Ask if they had success in a particular area, or how you can change things. It is this kind of thought-provoking questions that allows a prospect to see the advantage, on their own, your product is supposed to bring. So, asking questions is really much more important than coming up with an important benefit statement.

There are a couple different types of questions. Big-picture questions are thought-provoking questions that get the customer talking about the overall situation. For example, talk about the goals they set for the organization, and where they are along the line of those goals. “Right now, it is (plug in the date) and if it were one year from today and you were to look back and say, it has been a very successful year, what would have to have happened?”

Another might be: “What are the things that you fear the most over the next 12 months, and what are you doing to avoid them?”

The key is to ask big-picture questions and get people to think. The successful questions ask people to think about the answer and put themselves in that place before they do. Big-picture questions are typically used at the beginning of the conversation to get a prospect to open up sooner. You listen to the answers carefully and move through the conversation successfully.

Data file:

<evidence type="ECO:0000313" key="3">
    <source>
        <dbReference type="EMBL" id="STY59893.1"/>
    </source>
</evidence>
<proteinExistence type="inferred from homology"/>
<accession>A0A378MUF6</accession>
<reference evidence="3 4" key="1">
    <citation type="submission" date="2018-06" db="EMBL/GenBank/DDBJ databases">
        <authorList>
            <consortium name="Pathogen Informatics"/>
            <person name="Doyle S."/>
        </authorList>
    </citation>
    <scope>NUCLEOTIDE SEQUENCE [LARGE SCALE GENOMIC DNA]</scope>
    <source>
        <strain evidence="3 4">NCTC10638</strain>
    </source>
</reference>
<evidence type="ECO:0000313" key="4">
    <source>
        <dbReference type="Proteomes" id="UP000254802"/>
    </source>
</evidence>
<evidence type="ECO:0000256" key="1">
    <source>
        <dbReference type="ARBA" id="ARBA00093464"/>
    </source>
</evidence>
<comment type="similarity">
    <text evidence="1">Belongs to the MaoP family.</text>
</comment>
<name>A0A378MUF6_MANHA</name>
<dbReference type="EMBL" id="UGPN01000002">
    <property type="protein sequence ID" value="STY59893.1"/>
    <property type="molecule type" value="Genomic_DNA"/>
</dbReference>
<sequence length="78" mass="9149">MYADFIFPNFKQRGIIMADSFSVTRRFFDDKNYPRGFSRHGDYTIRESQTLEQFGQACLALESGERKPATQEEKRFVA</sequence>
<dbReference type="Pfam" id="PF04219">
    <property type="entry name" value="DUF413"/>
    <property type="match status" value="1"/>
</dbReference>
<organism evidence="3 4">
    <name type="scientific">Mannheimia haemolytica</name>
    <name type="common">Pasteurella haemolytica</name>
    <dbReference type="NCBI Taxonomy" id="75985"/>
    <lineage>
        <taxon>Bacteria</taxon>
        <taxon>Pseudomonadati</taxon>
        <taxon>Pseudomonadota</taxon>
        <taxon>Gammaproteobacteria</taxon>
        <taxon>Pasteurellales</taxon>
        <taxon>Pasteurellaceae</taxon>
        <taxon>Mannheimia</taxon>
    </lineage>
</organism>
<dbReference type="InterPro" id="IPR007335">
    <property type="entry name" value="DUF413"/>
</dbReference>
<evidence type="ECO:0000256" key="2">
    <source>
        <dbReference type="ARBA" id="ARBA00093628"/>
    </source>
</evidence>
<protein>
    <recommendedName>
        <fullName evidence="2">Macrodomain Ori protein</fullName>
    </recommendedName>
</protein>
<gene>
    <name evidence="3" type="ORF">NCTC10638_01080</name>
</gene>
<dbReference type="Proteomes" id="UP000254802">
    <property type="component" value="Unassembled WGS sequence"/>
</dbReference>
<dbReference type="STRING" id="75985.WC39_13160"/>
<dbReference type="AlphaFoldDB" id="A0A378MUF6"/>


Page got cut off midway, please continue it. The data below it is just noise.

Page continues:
The second type of question are what I call advantage questions. They come directly from what you believe are the advantages of your product or service. For example, if you sell advertising in a very high-end magazine, you might say: “Talk to me about how you get in front of high-income individuals now.” Then a follow-up question like: “If you had the ability to get in front of more of them, what would you say?” Again it forces them to think about not only being in front of potential clients that they’re trying to get in front of, but it has them think about what the message would be. It begins to develop where you’re going to go with your recommendations or proposal in the end.

So, rather than you telling them what they can do with your product or service, this allows them to come up with their own picture of how they might use your product.

Remember, when you go to the movies, it is purely the director and the producer’s interpretation. When you read a book, it’s your interpretation of those words, and you have the ability to create your own picture. It’s much more effective when it’s yours.